Cecil Newton Steps Up To Answer The Critics And Doubters During His Son’s Early Slump


Cecil Newton Steps Up To Answer the Critics and Doubters During His Son’s Early Slump

Cam Newton was one of the biggest stories of as he put together a dazzling rookie performance. Thus far in it’s fair to say the Carolina Panthers quarterback is suffering from a bit of a sophomore slump. Newton has thrown more interceptions (5) than touchdowns (4) and has the 20th-ranked passer rating in the league. With all that said, I’m not sure what to think about the following interview. On the one hand, I respect Newton’s father, Cecil, for stepping up to the mic to address the tough start, finding faults in his son, but also supporting him. On the other hand, it feels awkward that Newton’s father continues to make himself part of the story while touting the fact that he’s stepping up to the mic to take the heat multiple times.

Cecil Newton joined WFNZ in Charlotte with The Drive to discuss what’s gone wrong with the Panthers this year, his son Cam not being used to losing, the biggest misconception about his son, what Cam needs to work on most, and critics who believe Cam mostly cares about himself and that he’s less hungry because he got some major endorsements and awards as a rookie.

What do you feel the overall problem is with the Panthers comparing one year ago to right now?:

“I really can’t nail it down exactly, but I would just say that they, as a young team, need to learn how to finish. … I think better days are to come, but we just kind of need to learn how to finish. If we could finish, we’d be in a much better situation.”

On the losses weighing on Cam, who isn’t used to losing:

“It’s been difficult. And, there’s a certain part that I don’t really touch as to telling Cam what he should and shouldn’t do, as it relates to how to correspond afterwards. He might not have presented himself well during interviews or post-game meetings, stuff of that sort. But Cam was that way from seven years old, so, you know, he’s in transition now, learning how to deal with it, how to accept it and how to respond to others.”

More on him picking up that quality as a kid:

“My oldest son, Cecil Jr., is three years Cam’s senior. And from a basketball game to push-ups to putt-putt to badminton, whatever it is they’re playing, and my oldest son had a way of — in defeat — rubbing it in Cam’s face, so he would just be bawling out. I would scold him a lot of times for it, but, I mean, it has gotten him to where he is now. Does he need to tweak it? I guess so, but we’re hoping that things turn around pretty quickly here.”

What’s the biggest misconception about Cam?:

“He’s intimately passionate about the game and his preparation. He doesn’t compromise any categories of preparation. … Anything that’s going to give him a decided advantage, he’s all for it. I would say we’ve got a good potential candidate in Cam. We’ve got to ride with him. He’s due criticism when his performance is not what it needs to be. I’m bold enough to expose myself today to all of the hostilities. People have a right to it. You pay the money, you support the team, and you need to vent, but there will be better days.”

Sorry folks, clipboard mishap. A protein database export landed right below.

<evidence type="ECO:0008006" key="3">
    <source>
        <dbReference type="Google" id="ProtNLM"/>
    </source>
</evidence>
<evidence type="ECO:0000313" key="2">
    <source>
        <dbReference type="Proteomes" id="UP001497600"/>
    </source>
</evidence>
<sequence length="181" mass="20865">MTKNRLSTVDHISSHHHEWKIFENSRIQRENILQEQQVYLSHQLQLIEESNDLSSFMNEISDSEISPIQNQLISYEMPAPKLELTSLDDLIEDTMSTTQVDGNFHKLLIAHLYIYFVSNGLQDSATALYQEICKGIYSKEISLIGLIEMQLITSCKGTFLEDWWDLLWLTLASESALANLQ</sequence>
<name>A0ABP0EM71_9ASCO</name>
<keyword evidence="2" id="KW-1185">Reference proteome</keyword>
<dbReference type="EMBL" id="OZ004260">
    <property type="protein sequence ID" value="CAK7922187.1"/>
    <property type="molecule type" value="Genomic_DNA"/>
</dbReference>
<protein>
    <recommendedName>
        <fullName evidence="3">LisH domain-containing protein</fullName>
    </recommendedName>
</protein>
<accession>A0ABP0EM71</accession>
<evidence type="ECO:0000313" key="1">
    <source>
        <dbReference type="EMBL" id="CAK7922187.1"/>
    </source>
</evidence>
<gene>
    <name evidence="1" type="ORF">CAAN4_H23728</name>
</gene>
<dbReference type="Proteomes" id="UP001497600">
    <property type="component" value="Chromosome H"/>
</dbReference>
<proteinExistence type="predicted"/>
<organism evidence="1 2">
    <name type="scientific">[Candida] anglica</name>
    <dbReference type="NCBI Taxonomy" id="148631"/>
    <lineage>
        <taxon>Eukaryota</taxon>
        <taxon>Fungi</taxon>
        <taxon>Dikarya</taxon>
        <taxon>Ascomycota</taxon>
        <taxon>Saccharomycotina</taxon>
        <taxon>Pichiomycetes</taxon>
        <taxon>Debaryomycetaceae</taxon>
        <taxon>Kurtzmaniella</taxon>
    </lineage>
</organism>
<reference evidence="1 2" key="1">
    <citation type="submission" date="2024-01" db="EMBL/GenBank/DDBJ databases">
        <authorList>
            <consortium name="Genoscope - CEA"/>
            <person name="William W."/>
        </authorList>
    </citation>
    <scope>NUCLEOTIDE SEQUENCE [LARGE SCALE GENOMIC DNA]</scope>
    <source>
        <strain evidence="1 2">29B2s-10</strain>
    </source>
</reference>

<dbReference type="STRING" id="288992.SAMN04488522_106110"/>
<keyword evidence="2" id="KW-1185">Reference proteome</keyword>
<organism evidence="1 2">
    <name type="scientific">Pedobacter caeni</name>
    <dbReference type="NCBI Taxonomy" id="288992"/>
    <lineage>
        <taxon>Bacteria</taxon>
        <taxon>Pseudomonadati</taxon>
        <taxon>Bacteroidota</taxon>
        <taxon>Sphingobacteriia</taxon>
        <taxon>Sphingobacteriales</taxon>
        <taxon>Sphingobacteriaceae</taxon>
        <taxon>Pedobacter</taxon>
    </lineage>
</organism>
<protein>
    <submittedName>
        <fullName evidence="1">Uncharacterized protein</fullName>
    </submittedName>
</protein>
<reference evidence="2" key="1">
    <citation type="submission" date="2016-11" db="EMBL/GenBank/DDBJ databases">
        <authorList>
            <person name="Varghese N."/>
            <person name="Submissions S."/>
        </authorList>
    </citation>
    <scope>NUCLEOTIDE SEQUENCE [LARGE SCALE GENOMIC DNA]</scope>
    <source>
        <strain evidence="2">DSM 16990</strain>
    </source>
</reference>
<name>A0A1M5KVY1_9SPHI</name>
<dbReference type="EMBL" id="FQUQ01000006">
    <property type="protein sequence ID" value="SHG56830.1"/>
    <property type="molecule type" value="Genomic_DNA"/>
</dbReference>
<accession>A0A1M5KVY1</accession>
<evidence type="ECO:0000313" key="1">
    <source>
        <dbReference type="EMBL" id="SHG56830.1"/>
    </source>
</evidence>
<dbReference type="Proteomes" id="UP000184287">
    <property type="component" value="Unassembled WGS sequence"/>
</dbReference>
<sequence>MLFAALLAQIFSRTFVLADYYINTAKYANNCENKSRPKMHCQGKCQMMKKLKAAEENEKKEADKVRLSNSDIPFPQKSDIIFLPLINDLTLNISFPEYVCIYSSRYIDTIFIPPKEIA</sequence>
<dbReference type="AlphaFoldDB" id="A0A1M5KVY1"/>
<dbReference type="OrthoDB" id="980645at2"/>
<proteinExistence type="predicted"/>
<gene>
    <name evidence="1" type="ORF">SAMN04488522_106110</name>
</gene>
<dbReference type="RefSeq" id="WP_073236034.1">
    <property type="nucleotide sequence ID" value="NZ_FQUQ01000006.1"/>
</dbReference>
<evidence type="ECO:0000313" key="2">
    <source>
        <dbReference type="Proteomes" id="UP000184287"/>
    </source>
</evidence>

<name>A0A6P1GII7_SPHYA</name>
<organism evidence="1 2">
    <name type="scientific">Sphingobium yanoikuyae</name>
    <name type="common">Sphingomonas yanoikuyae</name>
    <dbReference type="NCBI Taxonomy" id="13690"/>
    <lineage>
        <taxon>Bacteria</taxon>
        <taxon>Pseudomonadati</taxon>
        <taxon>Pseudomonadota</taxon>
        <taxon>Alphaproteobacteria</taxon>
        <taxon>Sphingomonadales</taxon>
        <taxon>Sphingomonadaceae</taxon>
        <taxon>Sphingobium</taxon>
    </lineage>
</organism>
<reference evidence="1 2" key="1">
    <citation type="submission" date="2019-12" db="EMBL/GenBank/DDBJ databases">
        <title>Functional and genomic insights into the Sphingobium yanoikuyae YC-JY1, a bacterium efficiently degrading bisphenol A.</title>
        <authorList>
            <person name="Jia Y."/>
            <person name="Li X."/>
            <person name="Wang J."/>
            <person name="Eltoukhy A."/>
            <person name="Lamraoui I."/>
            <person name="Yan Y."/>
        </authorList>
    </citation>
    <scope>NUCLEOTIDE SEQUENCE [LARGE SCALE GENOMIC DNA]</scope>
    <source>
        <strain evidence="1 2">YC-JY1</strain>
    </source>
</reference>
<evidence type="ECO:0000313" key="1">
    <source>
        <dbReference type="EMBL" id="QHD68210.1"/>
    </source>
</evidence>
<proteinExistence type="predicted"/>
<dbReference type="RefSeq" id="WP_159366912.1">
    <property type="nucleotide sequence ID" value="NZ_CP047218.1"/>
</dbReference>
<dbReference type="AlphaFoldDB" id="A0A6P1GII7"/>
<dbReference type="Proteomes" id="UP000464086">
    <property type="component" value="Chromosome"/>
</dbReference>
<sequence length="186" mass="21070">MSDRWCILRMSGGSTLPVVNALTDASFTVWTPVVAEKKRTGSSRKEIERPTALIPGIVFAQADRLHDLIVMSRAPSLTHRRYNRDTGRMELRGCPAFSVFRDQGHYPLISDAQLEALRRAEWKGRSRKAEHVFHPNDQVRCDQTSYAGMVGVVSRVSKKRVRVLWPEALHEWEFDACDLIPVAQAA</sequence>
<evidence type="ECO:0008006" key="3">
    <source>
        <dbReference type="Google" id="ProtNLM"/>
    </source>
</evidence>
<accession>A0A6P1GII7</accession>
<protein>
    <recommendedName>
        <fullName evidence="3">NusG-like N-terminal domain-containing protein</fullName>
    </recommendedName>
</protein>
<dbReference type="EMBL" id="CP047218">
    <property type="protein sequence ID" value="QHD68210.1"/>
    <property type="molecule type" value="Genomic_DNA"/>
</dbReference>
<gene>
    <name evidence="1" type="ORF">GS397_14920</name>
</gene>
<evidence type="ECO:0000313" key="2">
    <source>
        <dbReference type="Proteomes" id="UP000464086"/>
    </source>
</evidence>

What are the things you think Cam needs to improve on the most?:

“Quite frankly, I see the same things most other people see. Of course, yesterday he was real high and kind of somewhat unsure of himself. That’s not really the Cam that I know. For whatever reason, the ball was sailing. … But I know he puts the time in, so as he said himself, he’s got to go back to the drawing board, kind of tweak some things, fix some things. … I think we have time to recover, we just need to get one win. We don’t need to look at the whole season. With our next opponent, we need to win.”

Is it also a matter of having consistent emotions game-in and game-out?:

“Yeah, well, I think also he has had so much success so quickly as he burst on the NFL scene coming out of college. Heisman Trophy, it was an Alice-in-Wonderland experience. First year, great. ‘Cam, you’re killing it; you’re busting it. Wow, he’s unstoppable.’ … I tell him time and time again, I said, ‘Cam, don’t drink the Kool-Aid. Don’t drink the Kool-Aid. It’s real sweet.’ With that comes a measure of accountability and every now and then you’re going to get a dose of vinegar. And maybe he might be drinking a cup of vinegar about now.”

What do you say to Panthers fans that question if Cam is still hungry after the big first year and gaining a bunch of endorsements?:

“I think a vast portion of Cam’s sulking in disappointment is, he’s carrying the burden of delivering the goods to the Panther fans. He doesn’t make excuses. If you will notice, in some of his press conferences, he says, ‘I’m embarrassed. I take the blame. The Panthers fans should be disgruntled,’ and all of that. He’s wearing it on his sleeves. People say he’s wearing a towel on his head, he’s sulking at the end of the bench. … But it’s a burden for him. But I think he has to understand that he can’t do it all alone, that there are a lot of moving parts in this league, and that there are players on both sides of the ball on every team.”

What about those who say Cam is a prima donna, that he cares mostly about himself?:

“I think that’s a gross misconception. Knowing Cam the way I know Cam, and the way we raised him … money hasn’t changed us. Our barriers are still the same. He’s not what the average person might think. Some people say he teeters on arrogant. You should believe in yourself. I taught him that — believe in yourself. … Take ownership when you win; take ownership when you lose. That’s why, as a father, I came here to take part of the tongue-lashing for what might not be going right right now. … I just feel like I owe it as the president of the Cam Newton Foundation.”

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